The #IUCNcongress will meet from September 1-10 in Honolulu, Hawaii, to address the most pressing challenges we face as our planet struggles to meet human needs. Held every four years, the IUCN World Conservation Congress gathers thousands of people who work on conservation issues from around the world and provides a forum for them to work together to protect the species, ecosystems and biodiversity upon which humans depend. This is the first time the WCC will be held in the United States. #WeNeedNaturehttp://goo.gl/q5BXSr.
● Under President Obama, the United States has protected more land and water than any other administration in U.S. history
● Under President Obama, the United States created one of the largest marine protected areas in the world! #WeNeedNature
● The United States is committed to the Bonn Challenge. Through efforts by the Federal Government and a broad coalition of partners, the United States has restored 9.5 million ha of lost or degraded forest land since 2011 – more than halfway to meeting our Bonn Challenge Commitment of restoring 15 million ha by 2020. Learn more: http://goo.gl/7FRrLF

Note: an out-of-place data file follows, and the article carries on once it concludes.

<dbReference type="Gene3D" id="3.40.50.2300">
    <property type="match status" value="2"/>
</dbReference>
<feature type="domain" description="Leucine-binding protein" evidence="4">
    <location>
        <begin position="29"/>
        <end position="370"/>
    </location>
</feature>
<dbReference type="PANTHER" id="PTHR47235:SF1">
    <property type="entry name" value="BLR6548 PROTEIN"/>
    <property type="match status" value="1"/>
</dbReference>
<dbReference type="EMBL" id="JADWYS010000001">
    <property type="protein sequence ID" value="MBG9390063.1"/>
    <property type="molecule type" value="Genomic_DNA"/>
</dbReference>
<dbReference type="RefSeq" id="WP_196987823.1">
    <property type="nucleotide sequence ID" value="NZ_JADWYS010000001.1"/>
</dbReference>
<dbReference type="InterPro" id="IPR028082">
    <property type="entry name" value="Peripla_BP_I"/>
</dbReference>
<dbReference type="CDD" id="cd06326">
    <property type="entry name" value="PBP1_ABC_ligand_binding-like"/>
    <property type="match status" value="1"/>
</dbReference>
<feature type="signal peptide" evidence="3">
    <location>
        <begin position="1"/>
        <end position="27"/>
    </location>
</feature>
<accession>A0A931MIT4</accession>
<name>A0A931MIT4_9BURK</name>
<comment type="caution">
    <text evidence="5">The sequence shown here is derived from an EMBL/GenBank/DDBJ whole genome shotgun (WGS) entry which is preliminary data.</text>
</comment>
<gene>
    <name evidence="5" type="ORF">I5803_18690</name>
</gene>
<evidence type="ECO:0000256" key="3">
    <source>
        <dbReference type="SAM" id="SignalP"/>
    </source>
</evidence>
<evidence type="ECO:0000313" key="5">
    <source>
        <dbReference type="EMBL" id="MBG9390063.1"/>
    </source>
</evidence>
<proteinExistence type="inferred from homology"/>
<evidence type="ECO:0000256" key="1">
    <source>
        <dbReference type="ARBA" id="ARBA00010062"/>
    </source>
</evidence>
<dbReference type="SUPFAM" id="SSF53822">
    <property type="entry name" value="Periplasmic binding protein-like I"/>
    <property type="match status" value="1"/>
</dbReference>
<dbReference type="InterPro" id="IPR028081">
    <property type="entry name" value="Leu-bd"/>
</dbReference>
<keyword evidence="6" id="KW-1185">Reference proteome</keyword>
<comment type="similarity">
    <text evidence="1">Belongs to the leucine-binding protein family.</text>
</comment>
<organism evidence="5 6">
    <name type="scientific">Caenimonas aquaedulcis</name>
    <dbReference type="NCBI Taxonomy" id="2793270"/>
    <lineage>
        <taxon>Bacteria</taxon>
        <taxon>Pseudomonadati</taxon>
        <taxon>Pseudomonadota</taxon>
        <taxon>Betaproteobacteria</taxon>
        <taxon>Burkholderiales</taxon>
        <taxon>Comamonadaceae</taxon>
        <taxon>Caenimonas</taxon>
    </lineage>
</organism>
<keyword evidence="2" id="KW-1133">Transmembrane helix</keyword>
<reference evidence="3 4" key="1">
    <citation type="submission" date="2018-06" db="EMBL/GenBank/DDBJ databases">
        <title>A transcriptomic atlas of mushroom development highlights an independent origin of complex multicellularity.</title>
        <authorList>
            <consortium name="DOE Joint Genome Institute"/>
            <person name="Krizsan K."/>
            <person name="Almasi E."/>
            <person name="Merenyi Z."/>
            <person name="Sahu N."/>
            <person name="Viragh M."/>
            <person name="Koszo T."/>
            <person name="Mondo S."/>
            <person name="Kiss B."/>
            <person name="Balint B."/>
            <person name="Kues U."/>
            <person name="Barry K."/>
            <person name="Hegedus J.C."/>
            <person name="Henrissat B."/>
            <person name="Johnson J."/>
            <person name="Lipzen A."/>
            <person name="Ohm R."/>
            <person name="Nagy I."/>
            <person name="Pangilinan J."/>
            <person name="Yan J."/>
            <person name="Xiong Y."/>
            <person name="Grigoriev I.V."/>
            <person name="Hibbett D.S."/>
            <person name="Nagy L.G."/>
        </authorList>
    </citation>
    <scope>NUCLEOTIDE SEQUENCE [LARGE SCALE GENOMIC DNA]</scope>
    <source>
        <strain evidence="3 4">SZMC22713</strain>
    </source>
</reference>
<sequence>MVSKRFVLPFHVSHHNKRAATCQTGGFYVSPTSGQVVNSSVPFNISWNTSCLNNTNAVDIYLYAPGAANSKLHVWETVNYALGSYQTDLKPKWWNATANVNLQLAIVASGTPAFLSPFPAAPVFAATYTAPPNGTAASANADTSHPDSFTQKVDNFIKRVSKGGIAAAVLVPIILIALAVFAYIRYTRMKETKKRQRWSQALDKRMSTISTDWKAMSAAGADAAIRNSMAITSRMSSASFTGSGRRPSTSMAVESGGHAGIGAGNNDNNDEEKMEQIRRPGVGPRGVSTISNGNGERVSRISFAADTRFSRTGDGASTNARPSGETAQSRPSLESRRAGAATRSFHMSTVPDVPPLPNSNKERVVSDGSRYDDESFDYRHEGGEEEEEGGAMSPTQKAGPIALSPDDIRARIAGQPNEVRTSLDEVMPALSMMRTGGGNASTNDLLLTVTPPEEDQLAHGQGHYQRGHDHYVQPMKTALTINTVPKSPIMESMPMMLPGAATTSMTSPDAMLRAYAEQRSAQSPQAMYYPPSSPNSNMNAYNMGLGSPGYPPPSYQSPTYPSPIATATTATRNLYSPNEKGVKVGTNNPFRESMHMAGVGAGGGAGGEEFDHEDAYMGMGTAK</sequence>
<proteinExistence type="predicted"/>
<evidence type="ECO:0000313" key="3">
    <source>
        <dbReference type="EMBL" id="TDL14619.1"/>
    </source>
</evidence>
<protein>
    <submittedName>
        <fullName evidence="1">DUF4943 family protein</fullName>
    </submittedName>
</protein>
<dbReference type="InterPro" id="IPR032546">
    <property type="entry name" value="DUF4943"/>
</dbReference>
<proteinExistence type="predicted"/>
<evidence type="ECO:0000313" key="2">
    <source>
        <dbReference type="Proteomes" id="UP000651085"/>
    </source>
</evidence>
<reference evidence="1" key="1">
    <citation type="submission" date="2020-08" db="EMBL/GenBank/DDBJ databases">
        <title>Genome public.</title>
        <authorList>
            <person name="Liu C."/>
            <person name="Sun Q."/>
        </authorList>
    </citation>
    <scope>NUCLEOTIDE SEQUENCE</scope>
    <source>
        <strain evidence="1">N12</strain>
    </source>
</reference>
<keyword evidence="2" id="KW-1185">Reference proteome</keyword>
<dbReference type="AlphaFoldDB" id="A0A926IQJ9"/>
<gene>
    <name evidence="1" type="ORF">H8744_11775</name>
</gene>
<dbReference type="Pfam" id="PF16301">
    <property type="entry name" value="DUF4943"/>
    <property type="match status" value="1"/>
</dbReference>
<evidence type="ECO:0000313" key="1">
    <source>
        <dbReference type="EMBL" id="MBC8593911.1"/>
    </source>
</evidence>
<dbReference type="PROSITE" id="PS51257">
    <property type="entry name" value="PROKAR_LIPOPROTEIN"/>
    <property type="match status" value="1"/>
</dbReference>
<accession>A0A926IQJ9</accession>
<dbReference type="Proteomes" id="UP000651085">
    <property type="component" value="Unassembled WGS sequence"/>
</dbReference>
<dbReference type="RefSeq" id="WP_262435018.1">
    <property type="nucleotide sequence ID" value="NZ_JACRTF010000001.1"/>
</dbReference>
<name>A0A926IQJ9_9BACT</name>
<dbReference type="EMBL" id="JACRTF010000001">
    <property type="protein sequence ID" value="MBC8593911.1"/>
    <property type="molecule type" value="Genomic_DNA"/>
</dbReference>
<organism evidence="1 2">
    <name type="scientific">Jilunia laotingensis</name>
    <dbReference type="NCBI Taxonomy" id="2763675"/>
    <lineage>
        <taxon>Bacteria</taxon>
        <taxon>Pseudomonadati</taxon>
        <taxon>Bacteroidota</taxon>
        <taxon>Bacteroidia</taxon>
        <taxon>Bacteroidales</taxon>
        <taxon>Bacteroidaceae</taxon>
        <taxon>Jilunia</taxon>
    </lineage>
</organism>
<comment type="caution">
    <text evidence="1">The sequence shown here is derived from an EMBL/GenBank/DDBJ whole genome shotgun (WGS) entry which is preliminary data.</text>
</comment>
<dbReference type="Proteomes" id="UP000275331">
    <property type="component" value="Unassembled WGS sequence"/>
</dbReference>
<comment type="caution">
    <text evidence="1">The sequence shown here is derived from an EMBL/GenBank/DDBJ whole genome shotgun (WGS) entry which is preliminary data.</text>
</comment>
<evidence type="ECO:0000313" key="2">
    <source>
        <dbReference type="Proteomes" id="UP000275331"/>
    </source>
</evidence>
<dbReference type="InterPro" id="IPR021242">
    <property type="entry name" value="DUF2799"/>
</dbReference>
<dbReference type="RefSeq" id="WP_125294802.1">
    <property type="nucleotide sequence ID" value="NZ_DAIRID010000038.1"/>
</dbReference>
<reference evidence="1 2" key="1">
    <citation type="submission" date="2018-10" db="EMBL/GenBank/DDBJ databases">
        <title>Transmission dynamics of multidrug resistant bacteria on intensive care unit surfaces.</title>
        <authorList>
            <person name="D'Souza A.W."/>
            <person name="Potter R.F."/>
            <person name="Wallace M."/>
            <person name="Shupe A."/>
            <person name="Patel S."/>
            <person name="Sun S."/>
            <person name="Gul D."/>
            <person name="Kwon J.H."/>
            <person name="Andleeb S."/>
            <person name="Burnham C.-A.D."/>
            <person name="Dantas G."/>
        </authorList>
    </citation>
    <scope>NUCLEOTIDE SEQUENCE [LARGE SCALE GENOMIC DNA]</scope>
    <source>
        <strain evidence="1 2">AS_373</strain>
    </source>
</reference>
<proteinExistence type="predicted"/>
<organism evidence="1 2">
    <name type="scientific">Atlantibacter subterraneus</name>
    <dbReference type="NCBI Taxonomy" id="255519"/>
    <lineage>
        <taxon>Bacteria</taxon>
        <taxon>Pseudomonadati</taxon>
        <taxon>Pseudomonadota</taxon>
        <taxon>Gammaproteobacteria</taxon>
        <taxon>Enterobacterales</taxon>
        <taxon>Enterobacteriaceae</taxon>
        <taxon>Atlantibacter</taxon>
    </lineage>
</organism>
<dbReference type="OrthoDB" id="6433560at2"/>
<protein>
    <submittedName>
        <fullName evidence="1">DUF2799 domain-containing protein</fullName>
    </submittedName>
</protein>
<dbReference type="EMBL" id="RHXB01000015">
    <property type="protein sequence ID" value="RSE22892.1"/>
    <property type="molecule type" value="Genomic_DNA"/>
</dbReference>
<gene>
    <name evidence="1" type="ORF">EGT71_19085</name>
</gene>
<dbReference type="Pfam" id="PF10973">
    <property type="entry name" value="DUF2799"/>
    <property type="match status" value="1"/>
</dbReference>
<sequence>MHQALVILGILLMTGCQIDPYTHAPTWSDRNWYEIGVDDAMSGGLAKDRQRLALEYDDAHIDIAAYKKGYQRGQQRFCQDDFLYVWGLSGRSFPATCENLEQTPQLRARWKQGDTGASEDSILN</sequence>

● An unprecedented, landscape-scale conservation effort across the western United States has significantly reduced threats to the greater sage-grouse across 90% of the species’ breeding habitat and enabled the U.S. Fish and Wildlife Service to conclude that the charismatic rangeland bird does not warrant protection under the Endangered Species Act. #WeNeedNaturehttps://goo.gl/XTPh4H
● In early August, three subspecies of the island fox, native to the California’s Channel Islands, were de-listed from the Endangered Species Act. This is a great conservation success story because in the late 1990’s, island fox populations has rapidly decreased by over 90%. Conservation efforts have helped Island Fox populations grow and this species has had the fastest recovery periods of any Endangered Species Act-Listed Mammal. https://goo.gl/Ojs8tB
● Louisiana, long known as the “pelican state,” risked losing its iconic brown pelican population in 1970 after the species was devastated by the pesticide DDT and from widespread coastal habitat loss. Thanks to a 1972 ban on DDT and collaborative efforts by states, conservation organizations and private citizens, the bird has fully recovered. More than 650,000 pelicans can now be found across Florida and the Gulf and Pacific coasts. https://goo.gl/Mb9UhZ